Pancreatic Enzyme Replacement Therapy Use in Infants With Cystic Fibrosis Diagnosed by Newborn Screening

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Abstract

Objectives:

The aim of the study is to describe pancreatic enzyme practices during the first year of life in infants with cystic fibrosis (CF) and evaluate associations between dosing and outcomes, including growth and gastrointestinal (GI) symptoms.

Methods:

We analyzed data from a subset of infants who were in a prospective cohort study conducted at 28 US CF centers. Anthropometric measurements and medications were recorded at each visit. Diaries with infant diet, pancreatic enzyme replacement therapy (PERT) dosing, stool frequency and consistency, and pain were completed by a parent/guardian for 3 days before each visit.

Results:

Two hundred and thirty-one infants were enrolled in the main study; 205 of these met criteria for pancreatic insufficiency (PI). PERT dose between birth and 6 months was on average 1882 LU/kg per meal (range: 492–3727) and was similar between 6 and 12 months (mean: 1842 LU/kg per mean, range: 313–3612). PERT dose had a weak, negative association with weight z score at 3 and 6 months (r = −0.16, 95% confidence interval [CI] −0.29 to −0.02 and r = −0.18, 95% CI −0.31 to −0.04, respectively) but not at 12 months. There was not a clear relationship between PERT dosing and number of stools per day, stool consistency or pain. One hundred and forty-four infants (70%) were placed on acid suppression medication. Weight z score mean was 0.37 higher in infants using proton pump inhibitors (PPIs) exclusively versus those using histamine-2 blockers exclusively (95% CI −0.02 to 0.76, P = 0.06).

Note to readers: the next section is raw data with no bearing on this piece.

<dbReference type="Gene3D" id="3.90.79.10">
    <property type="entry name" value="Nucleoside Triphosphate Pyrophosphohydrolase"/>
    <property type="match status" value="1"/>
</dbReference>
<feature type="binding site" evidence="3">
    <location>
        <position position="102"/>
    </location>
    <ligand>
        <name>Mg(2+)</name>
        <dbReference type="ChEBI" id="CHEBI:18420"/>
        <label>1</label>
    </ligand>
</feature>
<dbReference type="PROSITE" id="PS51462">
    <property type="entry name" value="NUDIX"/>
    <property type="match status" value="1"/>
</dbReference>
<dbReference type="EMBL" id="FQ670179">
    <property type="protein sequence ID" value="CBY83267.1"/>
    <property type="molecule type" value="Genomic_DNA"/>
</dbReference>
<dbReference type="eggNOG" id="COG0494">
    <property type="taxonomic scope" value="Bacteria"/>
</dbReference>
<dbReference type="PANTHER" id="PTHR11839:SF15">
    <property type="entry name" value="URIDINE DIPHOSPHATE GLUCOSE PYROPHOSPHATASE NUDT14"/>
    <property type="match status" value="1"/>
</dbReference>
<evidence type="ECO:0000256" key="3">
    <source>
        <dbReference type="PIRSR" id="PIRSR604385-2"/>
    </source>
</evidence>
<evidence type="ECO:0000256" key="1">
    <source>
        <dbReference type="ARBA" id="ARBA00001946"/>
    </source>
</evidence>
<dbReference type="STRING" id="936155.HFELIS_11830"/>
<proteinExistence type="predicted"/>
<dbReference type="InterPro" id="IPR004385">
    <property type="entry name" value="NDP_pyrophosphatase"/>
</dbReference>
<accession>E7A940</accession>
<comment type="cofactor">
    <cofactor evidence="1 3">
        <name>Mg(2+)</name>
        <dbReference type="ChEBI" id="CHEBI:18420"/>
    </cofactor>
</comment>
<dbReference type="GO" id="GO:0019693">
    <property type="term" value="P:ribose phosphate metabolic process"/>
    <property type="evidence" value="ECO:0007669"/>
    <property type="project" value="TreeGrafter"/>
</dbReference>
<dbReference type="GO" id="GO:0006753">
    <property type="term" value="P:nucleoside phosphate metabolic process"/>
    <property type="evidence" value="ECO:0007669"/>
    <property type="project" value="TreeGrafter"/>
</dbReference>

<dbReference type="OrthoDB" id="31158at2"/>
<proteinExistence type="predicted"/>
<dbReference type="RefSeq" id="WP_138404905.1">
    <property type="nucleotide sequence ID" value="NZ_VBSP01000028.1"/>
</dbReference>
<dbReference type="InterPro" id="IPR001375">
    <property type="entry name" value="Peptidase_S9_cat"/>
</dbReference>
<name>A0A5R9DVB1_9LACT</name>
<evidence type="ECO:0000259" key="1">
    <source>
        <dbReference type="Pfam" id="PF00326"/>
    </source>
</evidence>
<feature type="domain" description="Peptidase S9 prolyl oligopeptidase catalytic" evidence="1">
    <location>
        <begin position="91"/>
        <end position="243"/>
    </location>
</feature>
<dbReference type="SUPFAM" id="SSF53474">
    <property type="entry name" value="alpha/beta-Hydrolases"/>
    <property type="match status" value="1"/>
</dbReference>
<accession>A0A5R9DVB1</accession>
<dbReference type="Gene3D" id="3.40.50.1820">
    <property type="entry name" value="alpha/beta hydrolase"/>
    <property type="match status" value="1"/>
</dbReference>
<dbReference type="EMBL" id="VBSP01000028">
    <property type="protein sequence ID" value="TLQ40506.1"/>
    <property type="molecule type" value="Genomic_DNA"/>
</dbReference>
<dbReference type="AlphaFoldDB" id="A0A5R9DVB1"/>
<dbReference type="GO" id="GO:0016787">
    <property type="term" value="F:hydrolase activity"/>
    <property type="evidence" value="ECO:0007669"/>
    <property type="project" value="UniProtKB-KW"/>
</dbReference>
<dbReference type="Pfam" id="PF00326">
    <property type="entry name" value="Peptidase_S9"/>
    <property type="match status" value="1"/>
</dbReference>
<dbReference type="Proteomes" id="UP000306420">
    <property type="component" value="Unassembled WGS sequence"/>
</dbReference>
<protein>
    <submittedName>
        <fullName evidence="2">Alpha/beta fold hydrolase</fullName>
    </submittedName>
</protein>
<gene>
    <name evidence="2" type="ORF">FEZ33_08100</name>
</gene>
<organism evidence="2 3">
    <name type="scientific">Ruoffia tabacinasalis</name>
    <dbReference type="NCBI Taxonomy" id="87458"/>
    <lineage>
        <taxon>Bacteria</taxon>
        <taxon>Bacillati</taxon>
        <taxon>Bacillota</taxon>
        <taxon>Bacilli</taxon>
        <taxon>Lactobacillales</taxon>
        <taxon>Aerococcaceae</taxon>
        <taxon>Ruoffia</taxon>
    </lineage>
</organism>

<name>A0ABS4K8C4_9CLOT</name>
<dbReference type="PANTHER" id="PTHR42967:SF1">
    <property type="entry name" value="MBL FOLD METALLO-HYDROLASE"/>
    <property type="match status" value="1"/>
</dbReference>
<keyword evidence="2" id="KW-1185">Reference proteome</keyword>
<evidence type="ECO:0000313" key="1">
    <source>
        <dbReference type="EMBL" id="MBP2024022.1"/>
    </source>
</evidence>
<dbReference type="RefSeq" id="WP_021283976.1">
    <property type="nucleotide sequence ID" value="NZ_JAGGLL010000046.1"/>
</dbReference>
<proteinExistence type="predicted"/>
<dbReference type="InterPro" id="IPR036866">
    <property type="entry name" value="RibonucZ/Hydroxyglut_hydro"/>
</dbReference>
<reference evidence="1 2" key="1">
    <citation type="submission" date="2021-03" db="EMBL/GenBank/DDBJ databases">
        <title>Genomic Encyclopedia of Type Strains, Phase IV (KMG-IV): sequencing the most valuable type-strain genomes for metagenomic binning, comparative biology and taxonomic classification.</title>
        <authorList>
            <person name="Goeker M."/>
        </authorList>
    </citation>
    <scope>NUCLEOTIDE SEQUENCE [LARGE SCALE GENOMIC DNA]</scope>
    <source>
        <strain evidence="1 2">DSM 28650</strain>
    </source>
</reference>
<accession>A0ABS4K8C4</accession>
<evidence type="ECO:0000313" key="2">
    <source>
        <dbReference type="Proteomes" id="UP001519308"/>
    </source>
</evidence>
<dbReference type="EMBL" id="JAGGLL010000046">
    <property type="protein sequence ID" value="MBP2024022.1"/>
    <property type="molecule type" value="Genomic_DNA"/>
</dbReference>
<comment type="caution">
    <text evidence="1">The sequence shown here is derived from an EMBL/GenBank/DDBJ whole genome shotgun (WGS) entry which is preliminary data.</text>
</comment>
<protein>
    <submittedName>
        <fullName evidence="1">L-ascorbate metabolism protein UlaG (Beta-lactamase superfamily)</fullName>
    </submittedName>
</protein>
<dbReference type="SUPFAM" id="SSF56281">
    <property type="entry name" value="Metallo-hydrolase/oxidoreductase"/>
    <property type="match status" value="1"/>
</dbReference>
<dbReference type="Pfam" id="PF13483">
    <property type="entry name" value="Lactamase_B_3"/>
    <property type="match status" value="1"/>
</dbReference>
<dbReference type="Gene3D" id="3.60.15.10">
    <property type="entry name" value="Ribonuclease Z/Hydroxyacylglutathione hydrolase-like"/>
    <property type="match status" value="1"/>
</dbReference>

Conclusions:

We did not observe that centers with a higher PERT dosing strategy yielded greater clinical benefit than dosing at the lower end of the recommended range.

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